What Causes Bad Breath (Halitosis)?

Monika Singh   by Monika Singh, MS    Last updated on October 3, 2019,

bad breath halitosis causes

Bad breath causes

Bad breath starts mostly from the mouth. Sometimes it can start from the nose also. It is a common problem and even healthy people can have bad breadth occasionally. The possible causes of bad breath (halitosis) are described below:

Poor Oral health

Poor dental hygiene is one of the most common causes of halitosis. Mouth is always wet and therefore a very good breeding platform for bacteria.

If teeth are not brushed, flossed and rinsed properly, following conditions may occur:

  • Food particles may remain inside the mouth
  • A colorless sticky coating of bacteria may cover the teeth and gradually form a plaque between teeth and gums
  • Tongue can also trap the bacteria that produce bad odors
  • Dentures if not cleaned properly can harbor the bacteria and food particles
  • Braces if not properly cleaned after eating food, can trap the food

In order to prevent halitosis and above conditions, one should maintain a good dental hygiene.

Strong Food and Beverages

Food is the primary source of bad odors. Different foods are responsible for different types of odors. Foods and their effects are given below:

Onions and Garlic

These types of foods contain smelly sulfur compounds. Sulfur has a rotten egg smell. Therefore, after having such foods, the breath smells like a rotten egg.

Dairy Products, Meat and Fish

These types of foods contain dense proteins. Dense proteins are food sources for anaerobic bacteria responsible for the bad breath.

Refined and Processed Sugar

Refined sugar also provides a food source for the sulfur-producing bacteria.

Coffee and Juices

Coffee and juices are acidic in nature. An acidic environment is the best breeding ground for almost all the bacteria responsible for bad odors.

Use of Tobacco

Smoking and chewing tobacco are other causes of bad breath as they leave chemicals in the mouth.

Tobacco dries the mouth and makes the breath even worse. It also increases the chance of gum disease which is again the main cause of bad breath. Continuous smoking stains the teeth, irritates the gums and reduces the sense of taste.

Stopping smoking lowers the risk of gum related disease and also helps in reducing the bad breath.

Dry Mouth

Xerostomia is a medical term for dry mouth. Saliva naturally cleanses the mouth by removing particles from the mouth that cause bad odors.

Dry mouth contributes to bad breath because the mouth is not naturally cleaned due to lack of saliva. Dry mouth is caused by:

  • Less production of saliva
  • Long periods of speaking
  • Smoking
  • Drinking alcohol
  • Snoring
  • Continuously breathing through mouth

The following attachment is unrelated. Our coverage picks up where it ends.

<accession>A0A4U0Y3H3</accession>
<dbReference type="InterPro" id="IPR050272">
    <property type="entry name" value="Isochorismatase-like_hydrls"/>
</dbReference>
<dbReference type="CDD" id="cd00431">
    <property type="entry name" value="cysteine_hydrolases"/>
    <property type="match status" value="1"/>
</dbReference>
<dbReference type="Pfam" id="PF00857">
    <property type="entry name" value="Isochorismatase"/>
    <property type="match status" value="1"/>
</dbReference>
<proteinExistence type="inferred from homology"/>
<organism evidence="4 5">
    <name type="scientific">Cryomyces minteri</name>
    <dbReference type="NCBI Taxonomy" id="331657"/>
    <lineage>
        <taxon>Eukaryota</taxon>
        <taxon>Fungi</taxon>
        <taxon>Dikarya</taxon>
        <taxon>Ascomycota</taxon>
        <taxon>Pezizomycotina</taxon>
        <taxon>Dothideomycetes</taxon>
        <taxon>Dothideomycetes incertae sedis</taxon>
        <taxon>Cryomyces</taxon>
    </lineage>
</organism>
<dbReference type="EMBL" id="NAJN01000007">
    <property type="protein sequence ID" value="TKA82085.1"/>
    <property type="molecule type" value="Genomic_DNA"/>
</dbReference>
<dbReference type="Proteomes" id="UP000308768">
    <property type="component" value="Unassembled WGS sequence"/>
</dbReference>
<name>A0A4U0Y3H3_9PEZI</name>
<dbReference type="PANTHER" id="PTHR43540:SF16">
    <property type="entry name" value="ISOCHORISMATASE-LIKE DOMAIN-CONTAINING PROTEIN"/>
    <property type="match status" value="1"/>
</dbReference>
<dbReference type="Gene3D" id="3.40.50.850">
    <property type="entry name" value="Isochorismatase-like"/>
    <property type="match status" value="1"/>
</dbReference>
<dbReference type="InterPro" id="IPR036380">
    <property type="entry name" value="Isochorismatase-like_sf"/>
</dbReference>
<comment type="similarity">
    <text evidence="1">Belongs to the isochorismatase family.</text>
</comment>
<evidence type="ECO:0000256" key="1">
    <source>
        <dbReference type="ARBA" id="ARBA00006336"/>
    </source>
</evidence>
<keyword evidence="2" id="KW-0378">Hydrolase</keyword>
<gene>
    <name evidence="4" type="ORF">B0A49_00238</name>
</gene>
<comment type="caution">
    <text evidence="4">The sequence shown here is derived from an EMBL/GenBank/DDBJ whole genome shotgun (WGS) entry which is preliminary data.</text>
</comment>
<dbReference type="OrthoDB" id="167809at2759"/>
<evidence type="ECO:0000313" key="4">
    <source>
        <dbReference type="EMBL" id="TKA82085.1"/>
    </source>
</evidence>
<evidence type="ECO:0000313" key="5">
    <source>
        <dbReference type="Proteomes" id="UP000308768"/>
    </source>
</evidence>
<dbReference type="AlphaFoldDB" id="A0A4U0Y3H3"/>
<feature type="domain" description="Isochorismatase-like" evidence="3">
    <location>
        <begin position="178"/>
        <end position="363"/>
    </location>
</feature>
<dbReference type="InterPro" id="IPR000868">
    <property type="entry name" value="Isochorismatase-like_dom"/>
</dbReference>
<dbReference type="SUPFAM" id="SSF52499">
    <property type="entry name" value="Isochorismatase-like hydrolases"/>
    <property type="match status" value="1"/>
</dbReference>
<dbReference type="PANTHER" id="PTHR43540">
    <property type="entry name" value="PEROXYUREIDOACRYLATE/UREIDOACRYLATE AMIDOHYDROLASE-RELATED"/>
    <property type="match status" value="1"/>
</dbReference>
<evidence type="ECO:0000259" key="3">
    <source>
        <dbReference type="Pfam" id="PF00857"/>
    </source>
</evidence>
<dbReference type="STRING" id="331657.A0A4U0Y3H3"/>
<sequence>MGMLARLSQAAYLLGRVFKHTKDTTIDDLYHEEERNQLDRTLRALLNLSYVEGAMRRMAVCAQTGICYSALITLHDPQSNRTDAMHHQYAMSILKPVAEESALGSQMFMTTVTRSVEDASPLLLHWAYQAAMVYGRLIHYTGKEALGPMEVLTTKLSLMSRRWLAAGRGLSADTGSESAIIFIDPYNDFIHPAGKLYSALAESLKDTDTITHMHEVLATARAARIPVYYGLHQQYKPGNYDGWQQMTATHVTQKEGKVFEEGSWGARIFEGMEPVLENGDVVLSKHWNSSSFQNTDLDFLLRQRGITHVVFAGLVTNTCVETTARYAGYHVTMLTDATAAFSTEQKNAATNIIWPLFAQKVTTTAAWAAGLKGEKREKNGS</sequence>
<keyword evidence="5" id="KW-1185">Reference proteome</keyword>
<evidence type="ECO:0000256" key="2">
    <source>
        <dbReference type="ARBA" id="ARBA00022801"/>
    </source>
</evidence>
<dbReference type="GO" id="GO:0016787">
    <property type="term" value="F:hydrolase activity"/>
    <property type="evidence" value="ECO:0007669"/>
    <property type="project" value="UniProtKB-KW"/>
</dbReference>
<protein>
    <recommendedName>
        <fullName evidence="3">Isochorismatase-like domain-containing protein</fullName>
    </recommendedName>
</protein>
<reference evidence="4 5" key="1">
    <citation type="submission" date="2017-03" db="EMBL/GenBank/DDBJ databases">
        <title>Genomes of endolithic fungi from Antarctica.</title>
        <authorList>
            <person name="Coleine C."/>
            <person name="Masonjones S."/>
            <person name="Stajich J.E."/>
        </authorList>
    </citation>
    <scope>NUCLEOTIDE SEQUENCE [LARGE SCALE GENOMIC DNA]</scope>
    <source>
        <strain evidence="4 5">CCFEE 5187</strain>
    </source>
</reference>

Dry mouth provides a perfect environment for the reproduction of anaerobic bacteria. Minor food odors can lead to long-term issues for people suffering from dry mouth condition.

Nose or Throat Conditions

Bad breath may develop if a person is having any of the following respiratory infections:

  • Sinus infection
  • Postnasal drainage
  • Chronic bronchitis
  • Tonsil stones
  • An infection in upper or lower respiratory system

Mouth Infections

Yeast infections of the mouth, cavities and gum diseases cause bad breath. All these conditions of the mouth provide a breeding platform for the bacteria and yeast. Overgrowth of these micro-organisms causes bad breath.

Other Diseases and Illness

It is estimated that 10 percent of halitosis cases are caused by other diseases and illness. Such diseases and illness are:


Certain medications have a side effect of reducing saliva in the mouth. This contributes to dry mouth, which in turn is the cause of bad odors. Some medications break down and release chemicals which contribute to bad breath.

Crash Dieting

Break down of ketones (fats producing chemicals) takes place during fasting and low carbohydrate eating process. Ketones have a strong odor. When they break down, a strong odor is released.

Other Causes

In addition to the above discussed causes of bad breath, there are some other rare causes. They are:

  • Object stuck in the nose (particularly in children)
  • Regular alcohol consumption
  • Large dosage of vitamin supplements

Monika Singh

Monika Singh is an expert in computer sciences and has pursued her Master’s degree (M.Tech-CS) from Banasthali University, Rajasthan. Her areas of interest include data structure, software engineering, software testing, and computer graphics. Monika Singh has published a paper on “Modified AODV in MANET,” International Journal of Computer Science and Management Studies (IJCSMS), ISSN: 2231-5268, Vol-14, Issue-05 May 2014, PP:12-18.

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